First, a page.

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Trading places: UPN is getting better but the WB is slipping

Published: Friday, Sept. 10 2004 12:00 a.m. MDT

It's a big soap opera from the get-go. The death of the Carver family patriarch brings free-spirited David (Oliver Hudson) home for the funeral, where he learns he's been left in charge of the family resort. That doesn't sit well with his brother, Will (Anson Mount), who's been working while David was out playing. And leaves their mother (Barbara Hershey) to referee. Oh, and there's the Evil Family that wants to take over the Carver Empire.

While this is nominally from the same producers as "The O.C.," the guy who actually runs that show has nothing to do with this one. And this crowd apparently completely missed what makes "The O.C." work — humor and not taking yourself too seriously.

And why the folks at the WB think Oliver Hudson — whom they starred in the short-lived "Rock Star" and then dumped in "Dawson's Creek" — is star material is unfathomable.

"The Mountain" premieres Wednesday, Sept. 22.

Kevin Hill (Wednesdays, 8 p.m., UPN/Ch. 24) is sort of a remake of the movie "Baby Boom," with Taye Diggs stepping into the role played by Diane Keaton. Diggs plays the title character, a supremely self-assured 28-year-old entertainment lawyer who, when he's not tearing things up on the job, is the ultimate player with the ladies. His life takes a sudden turn when he learns his cousin has died and left a 6-month-old daughter to raise. He ends up in a different firm, staffed entirely by women (including one with whom he had a one-night stand), a gay nanny and a whole new outlook on life.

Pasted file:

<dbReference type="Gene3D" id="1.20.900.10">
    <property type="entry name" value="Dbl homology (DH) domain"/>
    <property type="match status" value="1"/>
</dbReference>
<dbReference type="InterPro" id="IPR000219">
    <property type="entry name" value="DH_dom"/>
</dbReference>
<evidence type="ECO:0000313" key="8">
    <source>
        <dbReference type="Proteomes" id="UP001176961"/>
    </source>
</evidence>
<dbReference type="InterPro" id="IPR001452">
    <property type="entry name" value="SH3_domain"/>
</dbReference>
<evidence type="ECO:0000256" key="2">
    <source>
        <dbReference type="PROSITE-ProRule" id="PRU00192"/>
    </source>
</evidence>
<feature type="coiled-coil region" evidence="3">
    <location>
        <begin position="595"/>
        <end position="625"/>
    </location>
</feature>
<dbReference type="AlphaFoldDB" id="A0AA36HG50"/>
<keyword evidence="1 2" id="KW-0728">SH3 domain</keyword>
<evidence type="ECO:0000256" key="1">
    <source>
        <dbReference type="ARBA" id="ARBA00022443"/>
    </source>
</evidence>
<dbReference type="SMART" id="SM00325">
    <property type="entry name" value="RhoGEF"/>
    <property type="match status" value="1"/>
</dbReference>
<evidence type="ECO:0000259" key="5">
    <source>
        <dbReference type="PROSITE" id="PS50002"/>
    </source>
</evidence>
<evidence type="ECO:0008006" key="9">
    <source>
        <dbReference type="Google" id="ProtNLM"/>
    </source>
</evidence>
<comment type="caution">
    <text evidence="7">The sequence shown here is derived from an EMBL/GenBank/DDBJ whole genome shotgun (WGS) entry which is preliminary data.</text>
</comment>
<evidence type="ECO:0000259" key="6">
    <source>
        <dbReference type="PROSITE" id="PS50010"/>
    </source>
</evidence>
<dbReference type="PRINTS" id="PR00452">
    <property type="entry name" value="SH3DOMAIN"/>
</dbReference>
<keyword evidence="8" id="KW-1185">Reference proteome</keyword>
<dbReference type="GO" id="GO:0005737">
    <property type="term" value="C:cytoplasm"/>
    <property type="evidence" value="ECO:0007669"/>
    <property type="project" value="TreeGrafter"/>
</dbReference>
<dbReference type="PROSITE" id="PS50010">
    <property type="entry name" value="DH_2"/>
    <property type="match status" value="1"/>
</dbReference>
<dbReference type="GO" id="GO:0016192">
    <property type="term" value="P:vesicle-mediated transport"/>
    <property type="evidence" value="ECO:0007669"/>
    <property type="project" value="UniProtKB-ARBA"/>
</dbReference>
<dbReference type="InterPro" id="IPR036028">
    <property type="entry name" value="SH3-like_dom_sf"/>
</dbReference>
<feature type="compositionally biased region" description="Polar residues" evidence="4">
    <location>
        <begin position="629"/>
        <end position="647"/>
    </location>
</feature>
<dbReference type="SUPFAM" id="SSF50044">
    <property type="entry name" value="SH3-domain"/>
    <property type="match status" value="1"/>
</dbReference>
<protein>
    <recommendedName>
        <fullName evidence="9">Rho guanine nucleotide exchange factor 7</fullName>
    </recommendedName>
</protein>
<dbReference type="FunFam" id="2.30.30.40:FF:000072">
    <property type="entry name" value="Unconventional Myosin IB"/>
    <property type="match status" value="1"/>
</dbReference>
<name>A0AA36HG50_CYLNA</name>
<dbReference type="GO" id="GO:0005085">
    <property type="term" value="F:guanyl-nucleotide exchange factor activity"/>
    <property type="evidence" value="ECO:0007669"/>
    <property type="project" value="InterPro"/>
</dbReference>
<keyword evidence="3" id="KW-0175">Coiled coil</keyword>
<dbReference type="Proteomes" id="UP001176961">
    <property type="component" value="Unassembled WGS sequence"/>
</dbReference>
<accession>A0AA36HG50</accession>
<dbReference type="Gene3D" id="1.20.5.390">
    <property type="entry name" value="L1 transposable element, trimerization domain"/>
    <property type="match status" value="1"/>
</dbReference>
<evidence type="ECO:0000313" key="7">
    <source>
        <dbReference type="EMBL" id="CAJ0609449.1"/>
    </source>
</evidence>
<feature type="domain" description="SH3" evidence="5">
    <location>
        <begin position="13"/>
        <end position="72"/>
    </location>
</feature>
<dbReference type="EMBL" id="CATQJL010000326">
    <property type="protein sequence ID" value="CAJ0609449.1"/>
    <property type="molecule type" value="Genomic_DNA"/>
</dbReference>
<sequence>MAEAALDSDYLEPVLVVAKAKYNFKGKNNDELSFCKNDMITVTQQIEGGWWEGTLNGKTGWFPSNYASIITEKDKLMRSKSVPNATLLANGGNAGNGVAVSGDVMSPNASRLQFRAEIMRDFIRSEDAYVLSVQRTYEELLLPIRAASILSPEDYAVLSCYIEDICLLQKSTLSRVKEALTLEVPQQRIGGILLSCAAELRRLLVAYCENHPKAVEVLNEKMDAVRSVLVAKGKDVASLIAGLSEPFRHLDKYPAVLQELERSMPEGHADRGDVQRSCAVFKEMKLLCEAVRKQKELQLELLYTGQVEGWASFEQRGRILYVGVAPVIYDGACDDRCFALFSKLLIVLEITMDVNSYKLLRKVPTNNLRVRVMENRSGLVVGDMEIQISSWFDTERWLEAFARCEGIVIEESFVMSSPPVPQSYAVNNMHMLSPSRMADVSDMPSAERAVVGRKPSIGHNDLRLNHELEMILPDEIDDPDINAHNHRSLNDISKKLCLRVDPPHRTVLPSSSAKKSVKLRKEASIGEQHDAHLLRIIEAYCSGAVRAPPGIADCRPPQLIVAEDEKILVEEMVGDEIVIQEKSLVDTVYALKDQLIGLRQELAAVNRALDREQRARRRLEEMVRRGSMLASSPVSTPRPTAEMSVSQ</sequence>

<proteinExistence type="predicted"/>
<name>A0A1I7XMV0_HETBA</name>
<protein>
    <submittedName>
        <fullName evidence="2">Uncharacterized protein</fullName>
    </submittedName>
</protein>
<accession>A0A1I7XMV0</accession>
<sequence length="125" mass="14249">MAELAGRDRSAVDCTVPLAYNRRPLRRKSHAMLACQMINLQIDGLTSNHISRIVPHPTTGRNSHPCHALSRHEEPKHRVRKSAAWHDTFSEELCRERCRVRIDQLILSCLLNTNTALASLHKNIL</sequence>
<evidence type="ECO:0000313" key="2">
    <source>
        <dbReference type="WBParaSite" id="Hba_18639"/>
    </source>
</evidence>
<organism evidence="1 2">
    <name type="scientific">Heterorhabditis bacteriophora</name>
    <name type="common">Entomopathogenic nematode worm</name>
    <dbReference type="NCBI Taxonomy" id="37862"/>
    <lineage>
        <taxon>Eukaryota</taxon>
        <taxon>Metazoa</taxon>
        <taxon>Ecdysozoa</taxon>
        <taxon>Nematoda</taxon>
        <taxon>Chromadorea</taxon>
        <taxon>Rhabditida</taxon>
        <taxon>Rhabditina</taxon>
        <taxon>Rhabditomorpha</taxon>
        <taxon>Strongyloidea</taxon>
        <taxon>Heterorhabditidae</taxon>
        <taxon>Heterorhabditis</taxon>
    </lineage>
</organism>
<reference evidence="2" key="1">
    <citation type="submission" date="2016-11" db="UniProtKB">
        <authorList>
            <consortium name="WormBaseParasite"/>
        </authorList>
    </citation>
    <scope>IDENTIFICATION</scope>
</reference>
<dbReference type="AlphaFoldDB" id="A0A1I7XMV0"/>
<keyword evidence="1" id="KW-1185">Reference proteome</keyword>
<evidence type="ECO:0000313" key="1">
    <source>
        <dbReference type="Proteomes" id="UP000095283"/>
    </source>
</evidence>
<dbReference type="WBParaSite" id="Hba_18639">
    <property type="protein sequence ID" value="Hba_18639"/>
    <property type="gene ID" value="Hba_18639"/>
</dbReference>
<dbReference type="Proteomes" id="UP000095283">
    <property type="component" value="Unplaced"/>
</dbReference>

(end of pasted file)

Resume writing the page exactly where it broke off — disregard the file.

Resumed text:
Diggs is very good as Kevin in this show, which shows a lot of promise. The premise is more than a bit familiar, but it's pulled off so well that it doesn't even matter.

"Kevin Hill" premieres Wednesday, Sept. 29.

Drew Carey's Green Screen Show (Thursdays, 7:30 p.m., Ch. 30, WB/Ch. 30) is basically "Whose Line Is It Anyway?" with special effects. Carey and a group of improvisational comics — Brad Sherwood, Colin Mochrie, Greg Proops, Jeff Davis, Chip Esten, Jonathan Mangum, Julie Larson, Sean Masterson and Kathy Kinney — perform various spur-of-the-moment comedy sketches suggested by audience members in front of a "green screen." After they're done taping, computer wizards add various backgrounds, animation, etc. that fit in with — and, they hope, accentuate — the comedy.

Other than a few clips, this hasn't been made available to critics. But it would appear that if you liked "Whose Line," you'll like this.

Premieres Thursday, Oct. 7, at 7:30 p.m.

Commando Nanny (Fridays, 7:30 p.m., Ch. 30) is sort of loosely based on the life of "Survivor" and "Apprentice" producer Mark Burnett — a young ex-commando with the British Special Forces (Owain Yeoman) takes a job as a Beverly Hills nanny for a tough-minded tycoon (Gerald McRaney), his three kids and his much-younger second wife.

It's just as awful as it sounds. Conjecture is that Burnett must have promised the WB his next reality show in order to get this sickly sitcom on the air.

"Commando Nanny" has had more than its share of off-screen problems, too. Original lead Philip Winchester broke his foot and was replaced by Yeoman (who had a small role in "Troy"). And McRaney recently underwent surgery to remove a cancerous growth from his lung. He's expected to recover within a month, but his absence has shut down production.

Because of McRaney's illness, the premiere of "Commando Nanny" has been delayed until sometime later this fall.


E-mail: pierce@desnews.com